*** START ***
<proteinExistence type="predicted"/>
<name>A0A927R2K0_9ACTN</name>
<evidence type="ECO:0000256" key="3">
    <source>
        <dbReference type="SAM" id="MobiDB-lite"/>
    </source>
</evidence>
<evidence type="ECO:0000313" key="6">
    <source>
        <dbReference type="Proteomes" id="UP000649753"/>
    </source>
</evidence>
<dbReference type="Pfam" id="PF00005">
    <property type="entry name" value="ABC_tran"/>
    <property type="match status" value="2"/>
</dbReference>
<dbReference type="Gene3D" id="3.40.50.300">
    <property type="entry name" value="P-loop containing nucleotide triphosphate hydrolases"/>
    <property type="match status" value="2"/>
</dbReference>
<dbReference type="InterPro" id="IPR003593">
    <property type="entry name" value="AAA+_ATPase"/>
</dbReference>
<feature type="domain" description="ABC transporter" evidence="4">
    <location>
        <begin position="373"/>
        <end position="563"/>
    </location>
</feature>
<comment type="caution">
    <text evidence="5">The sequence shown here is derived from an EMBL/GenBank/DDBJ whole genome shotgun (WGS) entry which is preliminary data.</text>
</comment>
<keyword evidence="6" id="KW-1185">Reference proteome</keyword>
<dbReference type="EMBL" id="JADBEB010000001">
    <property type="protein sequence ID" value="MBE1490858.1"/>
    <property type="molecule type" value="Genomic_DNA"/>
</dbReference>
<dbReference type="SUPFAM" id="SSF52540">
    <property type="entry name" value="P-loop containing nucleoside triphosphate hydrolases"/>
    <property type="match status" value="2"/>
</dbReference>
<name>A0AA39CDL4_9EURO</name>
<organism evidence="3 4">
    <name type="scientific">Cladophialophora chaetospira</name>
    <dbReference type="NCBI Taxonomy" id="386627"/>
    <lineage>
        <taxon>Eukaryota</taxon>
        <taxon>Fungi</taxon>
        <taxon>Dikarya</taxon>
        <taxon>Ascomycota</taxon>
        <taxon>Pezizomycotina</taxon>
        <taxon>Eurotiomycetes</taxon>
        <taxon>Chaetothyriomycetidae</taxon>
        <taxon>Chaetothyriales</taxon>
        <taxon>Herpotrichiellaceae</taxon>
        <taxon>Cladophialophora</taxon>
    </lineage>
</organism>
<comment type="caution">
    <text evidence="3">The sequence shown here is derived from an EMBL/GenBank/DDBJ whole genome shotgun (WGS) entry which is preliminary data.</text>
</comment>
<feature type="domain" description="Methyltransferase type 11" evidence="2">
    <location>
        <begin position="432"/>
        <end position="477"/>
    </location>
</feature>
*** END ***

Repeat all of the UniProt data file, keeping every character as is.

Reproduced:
<proteinExistence type="predicted"/>
<name>A0A927R2K0_9ACTN</name>
<evidence type="ECO:0000256" key="3">
    <source>
        <dbReference type="SAM" id="MobiDB-lite"/>
    </source>
</evidence>
<evidence type="ECO:0000313" key="6">
    <source>
        <dbReference type="Proteomes" id="UP000649753"/>
    </source>
</evidence>
<dbReference type="Pfam" id="PF00005">
    <property type="entry name" value="ABC_tran"/>
    <property type="match status" value="2"/>
</dbReference>
<dbReference type="Gene3D" id="3.40.50.300">
    <property type="entry name" value="P-loop containing nucleotide triphosphate hydrolases"/>
    <property type="match status" value="2"/>
</dbReference>
<dbReference type="InterPro" id="IPR003593">
    <property type="entry name" value="AAA+_ATPase"/>
</dbReference>
<feature type="domain" description="ABC transporter" evidence="4">
    <location>
        <begin position="373"/>
        <end position="563"/>
    </location>
</feature>
<comment type="caution">
    <text evidence="5">The sequence shown here is derived from an EMBL/GenBank/DDBJ whole genome shotgun (WGS) entry which is preliminary data.</text>
</comment>
<keyword evidence="6" id="KW-1185">Reference proteome</keyword>
<dbReference type="EMBL" id="JADBEB010000001">
    <property type="protein sequence ID" value="MBE1490858.1"/>
    <property type="molecule type" value="Genomic_DNA"/>
</dbReference>
<dbReference type="SUPFAM" id="SSF52540">
    <property type="entry name" value="P-loop containing nucleoside triphosphate hydrolases"/>
    <property type="match status" value="2"/>
</dbReference>
<name>A0AA39CDL4_9EURO</name>
<organism evidence="3 4">
    <name type="scientific">Cladophialophora chaetospira</name>
    <dbReference type="NCBI Taxonomy" id="386627"/>
    <lineage>
        <taxon>Eukaryota</taxon>
        <taxon>Fungi</taxon>
        <taxon>Dikarya</taxon>
        <taxon>Ascomycota</taxon>
        <taxon>Pezizomycotina</taxon>
        <taxon>Eurotiomycetes</taxon>
        <taxon>Chaetothyriomycetidae</taxon>
        <taxon>Chaetothyriales</taxon>
        <taxon>Herpotrichiellaceae</taxon>
        <taxon>Cladophialophora</taxon>
    </lineage>
</organism>
<comment type="caution">
    <text evidence="3">The sequence shown here is derived from an EMBL/GenBank/DDBJ whole genome shotgun (WGS) entry which is preliminary data.</text>
</comment>
<feature type="domain" description="Methyltransferase type 11" evidence="2">
    <location>
        <begin position="432"/>
        <end position="477"/>
    </location>
</feature>